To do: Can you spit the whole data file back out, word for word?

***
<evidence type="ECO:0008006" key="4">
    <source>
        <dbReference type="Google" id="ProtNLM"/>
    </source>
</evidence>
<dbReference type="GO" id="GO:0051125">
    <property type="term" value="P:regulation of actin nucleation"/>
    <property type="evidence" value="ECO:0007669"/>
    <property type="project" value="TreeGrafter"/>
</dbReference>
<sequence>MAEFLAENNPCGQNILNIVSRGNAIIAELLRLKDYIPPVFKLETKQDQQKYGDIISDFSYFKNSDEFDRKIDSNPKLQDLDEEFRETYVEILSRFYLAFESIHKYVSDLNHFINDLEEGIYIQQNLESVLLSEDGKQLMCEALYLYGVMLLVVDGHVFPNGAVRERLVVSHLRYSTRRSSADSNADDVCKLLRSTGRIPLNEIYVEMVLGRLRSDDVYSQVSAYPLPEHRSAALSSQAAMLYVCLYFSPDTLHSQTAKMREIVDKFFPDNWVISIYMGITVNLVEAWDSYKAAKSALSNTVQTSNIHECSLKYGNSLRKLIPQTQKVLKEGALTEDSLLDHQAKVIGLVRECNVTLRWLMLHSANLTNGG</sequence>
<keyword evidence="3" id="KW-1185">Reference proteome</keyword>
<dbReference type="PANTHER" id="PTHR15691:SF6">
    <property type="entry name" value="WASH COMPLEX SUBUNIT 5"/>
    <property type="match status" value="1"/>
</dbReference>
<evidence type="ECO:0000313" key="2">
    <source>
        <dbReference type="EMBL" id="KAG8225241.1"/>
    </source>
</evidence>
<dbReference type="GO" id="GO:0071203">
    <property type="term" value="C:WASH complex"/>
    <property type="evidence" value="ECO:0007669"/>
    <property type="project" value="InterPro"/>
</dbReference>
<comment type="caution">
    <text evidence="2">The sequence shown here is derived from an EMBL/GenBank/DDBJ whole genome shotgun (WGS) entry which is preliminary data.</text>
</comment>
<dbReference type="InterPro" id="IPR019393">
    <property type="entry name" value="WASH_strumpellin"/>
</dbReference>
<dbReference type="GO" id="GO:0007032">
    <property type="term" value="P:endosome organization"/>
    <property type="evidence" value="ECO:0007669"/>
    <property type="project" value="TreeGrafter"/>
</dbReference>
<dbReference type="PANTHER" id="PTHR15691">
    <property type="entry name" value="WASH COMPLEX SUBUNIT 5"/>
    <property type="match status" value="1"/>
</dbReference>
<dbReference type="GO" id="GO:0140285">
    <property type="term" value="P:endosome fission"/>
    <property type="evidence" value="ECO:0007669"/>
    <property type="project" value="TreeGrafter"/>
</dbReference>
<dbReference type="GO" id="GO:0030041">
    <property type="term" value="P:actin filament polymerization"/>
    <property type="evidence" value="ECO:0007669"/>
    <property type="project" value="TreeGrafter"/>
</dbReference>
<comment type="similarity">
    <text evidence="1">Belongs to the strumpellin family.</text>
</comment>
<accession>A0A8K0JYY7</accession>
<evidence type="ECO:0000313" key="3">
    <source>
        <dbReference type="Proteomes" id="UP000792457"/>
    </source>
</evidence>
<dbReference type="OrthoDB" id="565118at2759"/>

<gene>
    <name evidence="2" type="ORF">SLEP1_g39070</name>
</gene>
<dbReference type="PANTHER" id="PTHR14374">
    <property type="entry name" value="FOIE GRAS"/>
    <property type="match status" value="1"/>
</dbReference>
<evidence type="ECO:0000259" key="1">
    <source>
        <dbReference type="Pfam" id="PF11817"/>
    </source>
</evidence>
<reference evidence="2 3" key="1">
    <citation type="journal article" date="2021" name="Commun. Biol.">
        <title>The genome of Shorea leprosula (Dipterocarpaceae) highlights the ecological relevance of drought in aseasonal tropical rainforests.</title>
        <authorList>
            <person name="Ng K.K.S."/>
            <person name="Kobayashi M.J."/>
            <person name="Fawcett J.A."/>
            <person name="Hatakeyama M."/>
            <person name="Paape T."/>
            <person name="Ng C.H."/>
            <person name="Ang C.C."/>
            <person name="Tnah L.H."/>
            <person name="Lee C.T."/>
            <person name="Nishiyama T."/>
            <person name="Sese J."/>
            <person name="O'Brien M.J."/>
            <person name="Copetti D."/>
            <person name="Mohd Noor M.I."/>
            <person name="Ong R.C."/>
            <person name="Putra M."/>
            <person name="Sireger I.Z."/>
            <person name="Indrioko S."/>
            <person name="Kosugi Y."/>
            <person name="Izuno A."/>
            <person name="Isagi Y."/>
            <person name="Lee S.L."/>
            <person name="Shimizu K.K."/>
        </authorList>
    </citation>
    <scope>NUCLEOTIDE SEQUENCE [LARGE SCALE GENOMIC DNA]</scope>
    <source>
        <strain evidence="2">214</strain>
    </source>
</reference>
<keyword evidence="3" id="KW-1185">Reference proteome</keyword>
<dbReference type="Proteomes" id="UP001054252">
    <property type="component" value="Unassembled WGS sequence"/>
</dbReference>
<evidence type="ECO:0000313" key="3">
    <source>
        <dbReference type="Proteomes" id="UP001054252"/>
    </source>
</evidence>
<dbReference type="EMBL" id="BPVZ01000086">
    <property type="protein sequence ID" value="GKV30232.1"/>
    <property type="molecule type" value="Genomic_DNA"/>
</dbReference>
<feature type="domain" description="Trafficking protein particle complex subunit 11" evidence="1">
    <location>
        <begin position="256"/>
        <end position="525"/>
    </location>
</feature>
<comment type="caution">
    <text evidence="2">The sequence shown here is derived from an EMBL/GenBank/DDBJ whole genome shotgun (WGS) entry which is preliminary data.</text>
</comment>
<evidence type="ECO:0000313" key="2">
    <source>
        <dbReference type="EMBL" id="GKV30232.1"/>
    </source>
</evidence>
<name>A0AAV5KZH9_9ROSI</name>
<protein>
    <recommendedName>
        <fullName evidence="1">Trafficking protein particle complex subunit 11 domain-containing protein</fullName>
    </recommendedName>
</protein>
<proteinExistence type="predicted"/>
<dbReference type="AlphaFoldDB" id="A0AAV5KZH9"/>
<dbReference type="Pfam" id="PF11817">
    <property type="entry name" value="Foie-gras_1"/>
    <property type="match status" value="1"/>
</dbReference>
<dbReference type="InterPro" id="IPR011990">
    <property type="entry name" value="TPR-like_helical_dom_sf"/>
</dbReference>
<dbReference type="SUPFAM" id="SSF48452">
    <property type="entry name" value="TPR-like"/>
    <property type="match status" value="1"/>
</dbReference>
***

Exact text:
<evidence type="ECO:0008006" key="4">
    <source>
        <dbReference type="Google" id="ProtNLM"/>
    </source>
</evidence>
<dbReference type="GO" id="GO:0051125">
    <property type="term" value="P:regulation of actin nucleation"/>
    <property type="evidence" value="ECO:0007669"/>
    <property type="project" value="TreeGrafter"/>
</dbReference>
<sequence>MAEFLAENNPCGQNILNIVSRGNAIIAELLRLKDYIPPVFKLETKQDQQKYGDIISDFSYFKNSDEFDRKIDSNPKLQDLDEEFRETYVEILSRFYLAFESIHKYVSDLNHFINDLEEGIYIQQNLESVLLSEDGKQLMCEALYLYGVMLLVVDGHVFPNGAVRERLVVSHLRYSTRRSSADSNADDVCKLLRSTGRIPLNEIYVEMVLGRLRSDDVYSQVSAYPLPEHRSAALSSQAAMLYVCLYFSPDTLHSQTAKMREIVDKFFPDNWVISIYMGITVNLVEAWDSYKAAKSALSNTVQTSNIHECSLKYGNSLRKLIPQTQKVLKEGALTEDSLLDHQAKVIGLVRECNVTLRWLMLHSANLTNGG</sequence>
<keyword evidence="3" id="KW-1185">Reference proteome</keyword>
<dbReference type="PANTHER" id="PTHR15691:SF6">
    <property type="entry name" value="WASH COMPLEX SUBUNIT 5"/>
    <property type="match status" value="1"/>
</dbReference>
<evidence type="ECO:0000313" key="2">
    <source>
        <dbReference type="EMBL" id="KAG8225241.1"/>
    </source>
</evidence>
<dbReference type="GO" id="GO:0071203">
    <property type="term" value="C:WASH complex"/>
    <property type="evidence" value="ECO:0007669"/>
    <property type="project" value="InterPro"/>
</dbReference>
<comment type="caution">
    <text evidence="2">The sequence shown here is derived from an EMBL/GenBank/DDBJ whole genome shotgun (WGS) entry which is preliminary data.</text>
</comment>
<dbReference type="InterPro" id="IPR019393">
    <property type="entry name" value="WASH_strumpellin"/>
</dbReference>
<dbReference type="GO" id="GO:0007032">
    <property type="term" value="P:endosome organization"/>
    <property type="evidence" value="ECO:0007669"/>
    <property type="project" value="TreeGrafter"/>
</dbReference>
<dbReference type="PANTHER" id="PTHR15691">
    <property type="entry name" value="WASH COMPLEX SUBUNIT 5"/>
    <property type="match status" value="1"/>
</dbReference>
<dbReference type="GO" id="GO:0140285">
    <property type="term" value="P:endosome fission"/>
    <property type="evidence" value="ECO:0007669"/>
    <property type="project" value="TreeGrafter"/>
</dbReference>
<dbReference type="GO" id="GO:0030041">
    <property type="term" value="P:actin filament polymerization"/>
    <property type="evidence" value="ECO:0007669"/>
    <property type="project" value="TreeGrafter"/>
</dbReference>
<comment type="similarity">
    <text evidence="1">Belongs to the strumpellin family.</text>
</comment>
<accession>A0A8K0JYY7</accession>
<evidence type="ECO:0000313" key="3">
    <source>
        <dbReference type="Proteomes" id="UP000792457"/>
    </source>
</evidence>
<dbReference type="OrthoDB" id="565118at2759"/>

<gene>
    <name evidence="2" type="ORF">SLEP1_g39070</name>
</gene>
<dbReference type="PANTHER" id="PTHR14374">
    <property type="entry name" value="FOIE GRAS"/>
    <property type="match status" value="1"/>
</dbReference>
<evidence type="ECO:0000259" key="1">
    <source>
        <dbReference type="Pfam" id="PF11817"/>
    </source>
</evidence>
<reference evidence="2 3" key="1">
    <citation type="journal article" date="2021" name="Commun. Biol.">
        <title>The genome of Shorea leprosula (Dipterocarpaceae) highlights the ecological relevance of drought in aseasonal tropical rainforests.</title>
        <authorList>
            <person name="Ng K.K.S."/>
            <person name="Kobayashi M.J."/>
            <person name="Fawcett J.A."/>
            <person name="Hatakeyama M."/>
            <person name="Paape T."/>
            <person name="Ng C.H."/>
            <person name="Ang C.C."/>
            <person name="Tnah L.H."/>
            <person name="Lee C.T."/>
            <person name="Nishiyama T."/>
            <person name="Sese J."/>
            <person name="O'Brien M.J."/>
            <person name="Copetti D."/>
            <person name="Mohd Noor M.I."/>
            <person name="Ong R.C."/>
            <person name="Putra M."/>
            <person name="Sireger I.Z."/>
            <person name="Indrioko S."/>
            <person name="Kosugi Y."/>
            <person name="Izuno A."/>
            <person name="Isagi Y."/>
            <person name="Lee S.L."/>
            <person name="Shimizu K.K."/>
        </authorList>
    </citation>
    <scope>NUCLEOTIDE SEQUENCE [LARGE SCALE GENOMIC DNA]</scope>
    <source>
        <strain evidence="2">214</strain>
    </source>
</reference>
<keyword evidence="3" id="KW-1185">Reference proteome</keyword>
<dbReference type="Proteomes" id="UP001054252">
    <property type="component" value="Unassembled WGS sequence"/>
</dbReference>
<evidence type="ECO:0000313" key="3">
    <source>
        <dbReference type="Proteomes" id="UP001054252"/>
    </source>
</evidence>
<dbReference type="EMBL" id="BPVZ01000086">
    <property type="protein sequence ID" value="GKV30232.1"/>
    <property type="molecule type" value="Genomic_DNA"/>
</dbReference>
<feature type="domain" description="Trafficking protein particle complex subunit 11" evidence="1">
    <location>
        <begin position="256"/>
        <end position="525"/>
    </location>
</feature>
<comment type="caution">
    <text evidence="2">The sequence shown here is derived from an EMBL/GenBank/DDBJ whole genome shotgun (WGS) entry which is preliminary data.</text>
</comment>
<evidence type="ECO:0000313" key="2">
    <source>
        <dbReference type="EMBL" id="GKV30232.1"/>
    </source>
</evidence>
<name>A0AAV5KZH9_9ROSI</name>
<protein>
    <recommendedName>
        <fullName evidence="1">Trafficking protein particle complex subunit 11 domain-containing protein</fullName>
    </recommendedName>
</protein>
<proteinExistence type="predicted"/>
<dbReference type="AlphaFoldDB" id="A0AAV5KZH9"/>
<dbReference type="Pfam" id="PF11817">
    <property type="entry name" value="Foie-gras_1"/>
    <property type="match status" value="1"/>
</dbReference>
<dbReference type="InterPro" id="IPR011990">
    <property type="entry name" value="TPR-like_helical_dom_sf"/>
</dbReference>
<dbReference type="SUPFAM" id="SSF48452">
    <property type="entry name" value="TPR-like"/>
    <property type="match status" value="1"/>
</dbReference>